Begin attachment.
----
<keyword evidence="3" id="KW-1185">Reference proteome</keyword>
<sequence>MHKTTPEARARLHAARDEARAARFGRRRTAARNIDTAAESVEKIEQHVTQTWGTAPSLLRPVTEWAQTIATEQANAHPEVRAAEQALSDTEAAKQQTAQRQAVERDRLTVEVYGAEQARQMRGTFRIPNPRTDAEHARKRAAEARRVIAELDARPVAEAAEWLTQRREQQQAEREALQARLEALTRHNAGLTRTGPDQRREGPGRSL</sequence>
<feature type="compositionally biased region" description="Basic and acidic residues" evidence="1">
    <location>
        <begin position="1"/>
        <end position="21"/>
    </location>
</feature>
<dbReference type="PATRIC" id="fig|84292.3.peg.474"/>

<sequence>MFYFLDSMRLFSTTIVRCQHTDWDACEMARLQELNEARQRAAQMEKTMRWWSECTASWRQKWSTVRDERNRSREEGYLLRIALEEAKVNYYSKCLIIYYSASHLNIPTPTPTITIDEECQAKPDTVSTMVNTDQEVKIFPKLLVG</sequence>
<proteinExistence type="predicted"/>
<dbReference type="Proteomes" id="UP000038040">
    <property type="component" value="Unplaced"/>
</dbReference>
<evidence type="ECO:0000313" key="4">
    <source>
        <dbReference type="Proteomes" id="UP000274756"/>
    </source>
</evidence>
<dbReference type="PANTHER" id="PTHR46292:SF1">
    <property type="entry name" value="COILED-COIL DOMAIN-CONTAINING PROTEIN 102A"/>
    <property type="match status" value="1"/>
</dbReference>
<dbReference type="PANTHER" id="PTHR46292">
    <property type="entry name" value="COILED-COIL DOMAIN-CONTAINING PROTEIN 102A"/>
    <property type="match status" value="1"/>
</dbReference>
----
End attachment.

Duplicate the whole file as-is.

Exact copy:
<keyword evidence="3" id="KW-1185">Reference proteome</keyword>
<sequence>MHKTTPEARARLHAARDEARAARFGRRRTAARNIDTAAESVEKIEQHVTQTWGTAPSLLRPVTEWAQTIATEQANAHPEVRAAEQALSDTEAAKQQTAQRQAVERDRLTVEVYGAEQARQMRGTFRIPNPRTDAEHARKRAAEARRVIAELDARPVAEAAEWLTQRREQQQAEREALQARLEALTRHNAGLTRTGPDQRREGPGRSL</sequence>
<feature type="compositionally biased region" description="Basic and acidic residues" evidence="1">
    <location>
        <begin position="1"/>
        <end position="21"/>
    </location>
</feature>
<dbReference type="PATRIC" id="fig|84292.3.peg.474"/>

<sequence>MFYFLDSMRLFSTTIVRCQHTDWDACEMARLQELNEARQRAAQMEKTMRWWSECTASWRQKWSTVRDERNRSREEGYLLRIALEEAKVNYYSKCLIIYYSASHLNIPTPTPTITIDEECQAKPDTVSTMVNTDQEVKIFPKLLVG</sequence>
<proteinExistence type="predicted"/>
<dbReference type="Proteomes" id="UP000038040">
    <property type="component" value="Unplaced"/>
</dbReference>
<evidence type="ECO:0000313" key="4">
    <source>
        <dbReference type="Proteomes" id="UP000274756"/>
    </source>
</evidence>
<dbReference type="PANTHER" id="PTHR46292:SF1">
    <property type="entry name" value="COILED-COIL DOMAIN-CONTAINING PROTEIN 102A"/>
    <property type="match status" value="1"/>
</dbReference>
<dbReference type="PANTHER" id="PTHR46292">
    <property type="entry name" value="COILED-COIL DOMAIN-CONTAINING PROTEIN 102A"/>
    <property type="match status" value="1"/>
</dbReference>